Commercial Real Estate Transactions For Business Owners And Advisors

by Aaron T. Domoto

Commercial Real Estate Transactions For Business Owners And Advisors

Business owners choosing to buy real estate should do so through an entity separate from their business. Pass through entities allow the individual investors to include depreciation and interest deductions on their personal tax returns. There are several forms of pass through entities, including limited partnerships, limited liability companies, S corporations and individual ownership. Another advantage of owning the real estate on which your business operates is that you can establish the rent amount to provide your business more or less operating revenue and allows income to pass through the real estate entity and avoid Social Security, unemployment, income, and other taxes that would have to be paid by the business to you as an owner/employee of the business.

Leasing real estate for your business can be attractive because it allows you to concentrate exclusively on running the business without the distraction of maintaining the facility. However, you should approach a lease the same way you would a purchase. Commercial leases are typically much longer than residential leases, and you want to ensure that the property will be a good fit for your business. It can be extremely helpful to hire an architect or engineer to help determine whether the property will be suitable for your current and future needs.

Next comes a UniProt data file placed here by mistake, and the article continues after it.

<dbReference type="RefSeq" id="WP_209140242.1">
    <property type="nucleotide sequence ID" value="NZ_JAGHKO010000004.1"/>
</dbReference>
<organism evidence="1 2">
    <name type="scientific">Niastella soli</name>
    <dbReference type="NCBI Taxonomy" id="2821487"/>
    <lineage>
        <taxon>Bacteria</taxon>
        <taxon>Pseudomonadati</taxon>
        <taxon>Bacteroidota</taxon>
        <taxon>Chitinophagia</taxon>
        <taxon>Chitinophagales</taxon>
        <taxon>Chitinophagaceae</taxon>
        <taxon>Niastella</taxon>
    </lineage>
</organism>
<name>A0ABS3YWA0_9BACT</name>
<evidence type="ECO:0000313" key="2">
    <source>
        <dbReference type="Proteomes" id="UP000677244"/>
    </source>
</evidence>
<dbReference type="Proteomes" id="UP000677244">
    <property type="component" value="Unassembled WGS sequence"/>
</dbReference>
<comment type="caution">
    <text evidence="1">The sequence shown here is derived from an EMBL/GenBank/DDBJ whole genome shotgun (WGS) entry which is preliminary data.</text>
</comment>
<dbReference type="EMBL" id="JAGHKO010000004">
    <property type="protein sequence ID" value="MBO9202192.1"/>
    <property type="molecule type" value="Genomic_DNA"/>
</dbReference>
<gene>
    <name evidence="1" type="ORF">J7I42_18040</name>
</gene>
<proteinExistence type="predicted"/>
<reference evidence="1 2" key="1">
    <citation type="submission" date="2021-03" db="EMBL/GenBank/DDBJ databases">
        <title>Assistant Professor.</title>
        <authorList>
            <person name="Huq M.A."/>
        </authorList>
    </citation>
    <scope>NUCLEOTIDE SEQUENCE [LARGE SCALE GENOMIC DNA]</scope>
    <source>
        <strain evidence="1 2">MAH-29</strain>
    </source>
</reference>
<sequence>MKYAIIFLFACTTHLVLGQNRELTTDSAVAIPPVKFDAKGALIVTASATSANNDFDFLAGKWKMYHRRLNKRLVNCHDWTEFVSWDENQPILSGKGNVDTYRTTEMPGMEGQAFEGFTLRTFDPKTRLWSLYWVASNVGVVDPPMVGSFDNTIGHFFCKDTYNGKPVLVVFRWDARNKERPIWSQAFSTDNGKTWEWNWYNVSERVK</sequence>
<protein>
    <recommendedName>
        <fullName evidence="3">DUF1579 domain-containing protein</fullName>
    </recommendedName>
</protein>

No matter how much a landlord may insist, there is no such thing as a standard lease. All terms of a lease can be modified by agreement of the parties. However, if you are unsure whether to agree to a term in a lease it is better to address your concerns and questions early on in the negotiation. Starting with a letter of intent or term sheet is a highly recommended way to quickly come to an agreement on key terms of the lease.

Whether you decide to buy or lease, always make sure that you have reviewed the zoning ordinances that apply to the property. Zoning ordinances outline detailed rights and restrictions on lighting, parking, signs and even use of property. This may not pose an initial problem, but may become a significant roadblock if expansion or changes to your business require renovations that are not allowed by the zoning ordinance.

The attorneys at Mette, Evans & Woodside have assisted countless business owners in purchasing commercial real estate and negotiating commercial leases. We also have experienced land use attorneys who can analyze and interpret local zoning ordinances to ensure the property you choose is appropriate for your business.

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